The King’s Question
Before he put his important question to an oracle,
Croesus planned to test all the famous soothsayers,
Sending runners half around the world, to Delphi,
Dodona, Amphiarius, Branchidae, and Ammon,
So as to determine the accuracy of their words;
His challenge: not to say anything of his future
But rather what he was doing in his capital Sardis,
(Eating an unlikely meal of lamb and tortoise,
Exactly one hundred days after messengers had set out).
This posed a challenge, then, of far space not of time:
Of seeing past dunes and rock fortresses; of flying,
Freighted, above caravans and seas; of sightedness,
As it were, in the present construed as a darkened room.
Croesus of Lydia sought by this means to gauge
The unplumbed limits of what each oracle knew,
Hesitant to entrust his fate to any unable to divine
Lamb and tortoise stewing in a bronze pot.
When only the Pythia of Apollo at Delphi correctly
Answered from her cleft, her tripod just the lens
For seeing into the royal ego, she put his mind to rest,
But not before speaking in her smoke-stung voice:
I count the grains of sand on the beach and the sea’s depth;
I know the speech of the dumb and I hear those without voice.
We know this because those present wrote it down.
Of the King’s crucial question, however, there is nothing.
We have no word. The histories are silent. My analyst,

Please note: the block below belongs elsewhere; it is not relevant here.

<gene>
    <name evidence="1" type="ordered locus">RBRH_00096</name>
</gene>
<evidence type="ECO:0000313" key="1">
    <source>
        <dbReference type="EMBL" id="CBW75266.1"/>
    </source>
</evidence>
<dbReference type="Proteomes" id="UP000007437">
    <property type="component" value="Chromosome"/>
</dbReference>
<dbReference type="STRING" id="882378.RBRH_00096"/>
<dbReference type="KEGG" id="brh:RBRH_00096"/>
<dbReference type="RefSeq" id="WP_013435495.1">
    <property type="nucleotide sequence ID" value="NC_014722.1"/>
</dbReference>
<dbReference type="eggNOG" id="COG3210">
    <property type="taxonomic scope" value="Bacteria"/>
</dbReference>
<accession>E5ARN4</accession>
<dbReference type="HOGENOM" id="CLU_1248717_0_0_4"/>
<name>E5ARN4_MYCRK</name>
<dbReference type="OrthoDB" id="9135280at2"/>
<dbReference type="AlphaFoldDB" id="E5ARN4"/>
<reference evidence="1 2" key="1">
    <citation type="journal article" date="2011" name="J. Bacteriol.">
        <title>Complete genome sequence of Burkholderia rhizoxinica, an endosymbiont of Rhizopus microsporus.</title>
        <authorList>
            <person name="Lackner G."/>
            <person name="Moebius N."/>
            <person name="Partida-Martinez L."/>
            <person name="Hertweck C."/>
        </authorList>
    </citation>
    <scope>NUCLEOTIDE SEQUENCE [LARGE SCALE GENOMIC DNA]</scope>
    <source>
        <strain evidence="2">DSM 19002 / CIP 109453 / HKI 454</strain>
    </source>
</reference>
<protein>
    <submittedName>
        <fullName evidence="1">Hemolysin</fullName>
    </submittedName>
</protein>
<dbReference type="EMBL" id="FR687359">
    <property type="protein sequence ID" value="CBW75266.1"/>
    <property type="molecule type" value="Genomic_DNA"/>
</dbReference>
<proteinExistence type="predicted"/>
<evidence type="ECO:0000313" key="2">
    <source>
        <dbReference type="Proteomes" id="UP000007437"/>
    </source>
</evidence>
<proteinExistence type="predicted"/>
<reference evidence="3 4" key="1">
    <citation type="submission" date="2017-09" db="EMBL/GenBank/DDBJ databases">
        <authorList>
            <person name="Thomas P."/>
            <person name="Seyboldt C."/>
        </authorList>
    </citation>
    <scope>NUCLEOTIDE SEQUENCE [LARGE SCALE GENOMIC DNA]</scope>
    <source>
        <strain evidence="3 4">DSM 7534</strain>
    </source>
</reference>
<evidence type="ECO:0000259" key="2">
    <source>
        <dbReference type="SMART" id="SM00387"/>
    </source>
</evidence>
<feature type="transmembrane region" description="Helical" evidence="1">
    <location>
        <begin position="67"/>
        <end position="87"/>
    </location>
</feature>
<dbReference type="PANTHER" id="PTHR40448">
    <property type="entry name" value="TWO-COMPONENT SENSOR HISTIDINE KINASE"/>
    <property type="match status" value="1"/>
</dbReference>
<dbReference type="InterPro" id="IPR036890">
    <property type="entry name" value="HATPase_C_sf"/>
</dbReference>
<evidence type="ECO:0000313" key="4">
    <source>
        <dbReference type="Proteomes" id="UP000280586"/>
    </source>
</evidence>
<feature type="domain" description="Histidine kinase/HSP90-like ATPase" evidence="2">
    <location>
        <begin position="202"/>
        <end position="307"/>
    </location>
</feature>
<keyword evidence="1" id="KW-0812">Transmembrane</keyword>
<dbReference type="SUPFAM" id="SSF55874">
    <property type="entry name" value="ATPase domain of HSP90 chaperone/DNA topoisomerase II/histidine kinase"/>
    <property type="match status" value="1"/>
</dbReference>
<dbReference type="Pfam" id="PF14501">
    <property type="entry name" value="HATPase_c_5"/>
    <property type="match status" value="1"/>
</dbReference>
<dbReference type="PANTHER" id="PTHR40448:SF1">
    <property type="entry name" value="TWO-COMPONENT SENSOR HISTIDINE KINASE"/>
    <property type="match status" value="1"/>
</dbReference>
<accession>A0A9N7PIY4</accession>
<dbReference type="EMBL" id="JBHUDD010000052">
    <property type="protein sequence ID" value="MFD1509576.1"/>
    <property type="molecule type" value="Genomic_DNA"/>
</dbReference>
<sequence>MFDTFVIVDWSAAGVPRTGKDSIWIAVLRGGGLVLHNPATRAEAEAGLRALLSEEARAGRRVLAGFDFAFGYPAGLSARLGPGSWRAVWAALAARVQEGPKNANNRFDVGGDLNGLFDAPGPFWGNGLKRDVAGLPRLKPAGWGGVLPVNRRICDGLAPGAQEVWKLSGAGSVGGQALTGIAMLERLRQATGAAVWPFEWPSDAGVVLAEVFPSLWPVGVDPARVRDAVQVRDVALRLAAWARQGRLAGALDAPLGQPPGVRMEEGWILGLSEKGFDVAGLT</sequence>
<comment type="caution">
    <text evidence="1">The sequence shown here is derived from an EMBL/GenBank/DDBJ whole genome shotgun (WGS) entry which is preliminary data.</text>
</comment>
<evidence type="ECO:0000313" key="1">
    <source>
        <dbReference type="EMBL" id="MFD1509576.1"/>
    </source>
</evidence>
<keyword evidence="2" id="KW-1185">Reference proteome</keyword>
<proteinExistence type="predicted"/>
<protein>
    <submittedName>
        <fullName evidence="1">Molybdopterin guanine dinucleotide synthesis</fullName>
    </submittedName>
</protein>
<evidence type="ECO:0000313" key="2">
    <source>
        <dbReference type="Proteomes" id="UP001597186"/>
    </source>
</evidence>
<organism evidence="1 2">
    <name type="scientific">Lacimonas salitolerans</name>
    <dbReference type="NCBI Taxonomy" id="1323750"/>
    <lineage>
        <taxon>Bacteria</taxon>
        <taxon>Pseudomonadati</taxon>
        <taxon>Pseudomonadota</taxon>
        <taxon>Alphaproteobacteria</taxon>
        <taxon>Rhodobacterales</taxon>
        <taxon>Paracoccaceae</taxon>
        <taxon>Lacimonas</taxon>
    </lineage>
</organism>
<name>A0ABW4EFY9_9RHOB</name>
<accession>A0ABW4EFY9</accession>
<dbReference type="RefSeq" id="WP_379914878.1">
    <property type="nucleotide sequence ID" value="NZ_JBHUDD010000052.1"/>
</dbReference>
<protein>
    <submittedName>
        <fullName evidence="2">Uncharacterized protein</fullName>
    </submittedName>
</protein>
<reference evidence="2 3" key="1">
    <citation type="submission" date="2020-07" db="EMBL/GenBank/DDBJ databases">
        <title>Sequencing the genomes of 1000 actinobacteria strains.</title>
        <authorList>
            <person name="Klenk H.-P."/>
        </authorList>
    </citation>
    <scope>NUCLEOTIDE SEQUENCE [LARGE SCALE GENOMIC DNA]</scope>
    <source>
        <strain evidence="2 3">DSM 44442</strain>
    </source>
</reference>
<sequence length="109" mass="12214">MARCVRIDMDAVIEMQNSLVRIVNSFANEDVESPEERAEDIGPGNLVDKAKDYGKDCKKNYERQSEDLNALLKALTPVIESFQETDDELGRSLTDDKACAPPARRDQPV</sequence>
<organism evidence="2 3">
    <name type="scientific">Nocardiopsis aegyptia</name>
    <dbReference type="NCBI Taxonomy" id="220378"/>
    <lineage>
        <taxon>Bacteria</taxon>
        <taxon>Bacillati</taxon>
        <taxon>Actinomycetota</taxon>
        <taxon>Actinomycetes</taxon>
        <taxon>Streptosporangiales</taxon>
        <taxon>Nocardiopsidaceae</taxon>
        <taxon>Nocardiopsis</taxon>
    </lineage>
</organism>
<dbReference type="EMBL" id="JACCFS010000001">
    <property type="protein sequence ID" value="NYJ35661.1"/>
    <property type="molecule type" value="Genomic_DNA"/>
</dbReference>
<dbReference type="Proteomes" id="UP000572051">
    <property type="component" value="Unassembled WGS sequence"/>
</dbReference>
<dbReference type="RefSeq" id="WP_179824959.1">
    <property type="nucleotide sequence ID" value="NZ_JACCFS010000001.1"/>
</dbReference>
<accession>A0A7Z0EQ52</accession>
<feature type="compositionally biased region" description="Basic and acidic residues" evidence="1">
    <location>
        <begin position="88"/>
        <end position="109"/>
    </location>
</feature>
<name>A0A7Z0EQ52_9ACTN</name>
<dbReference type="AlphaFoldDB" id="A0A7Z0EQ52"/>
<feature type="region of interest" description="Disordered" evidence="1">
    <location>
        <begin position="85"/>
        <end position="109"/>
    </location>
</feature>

Whose office on Madison was narrow as an anchorite’s cave,
Would sit behind me as I stared up at her impassive ceiling,
As the uptown buses slushed all the way to Harlem,
And I would recount, with many hesitations and asides,
The play that I was starring in, whose Acts were as yet
Fluid, though the whole loomed tragically enough.
She would listen, bent over knitting, or occasionally note
Some fact made less random by my tremulous soliloquy.
When much later I heard of her death after long cancer,
I walked across town and stood, in front of her building,
Trying to resurrect those afternoons that became the years
We labored together toward a time without neurosis,
When I might work and raise a family and find peace.
Find, if not happiness exactly, some surcease from pain.
What question had I failed to ask, when the chance was mine?
When she, who knew me so well, could have answered?
Let just one of those quicksilver hours be returned to me,
With my knowledge now of the world, and not a boy’s,
With all that I have become a lighted room. One hour
To ask the question that burned, once, in a King’s throat:
The question of all questions, the true source and center,
Without which a soul must make do, clap hands and sing.
(After Herodotus, Histories, 1:46–86)
“The King’s Question” is reprinted from The King’s Question (Graywolf, 2008) and originally appeared in The Hudson Review.
Brian Culhane was born and raised in New York City, the son of a legendary Disney animator. He attended the City University of New York (BA), Columbia University’s Writing Program (MFA), and the University of Washington (PhD), where he studied epic literature and the history of criticism. His poetry has appeared widely in such journals as The New Republic, The Hudson Review, and The Paris Review. He has been an Inquiring Mind speaker, lecturing on Frost and Thoreau for Humanities Washington. In 2007, he was awarded the Poetry Foundation’s Emily Dickinson First Book Prize; his winning manuscript, The King’s Question, was published by Graywolf Press in 2008. Also in 2008, he received an Artist Trust / Washington State Arts Commission fellowship in literature. He received a MacDowell Colony fellowship in 2009. He currently teaches film studies and English at Lakeside School in Seattle, WA.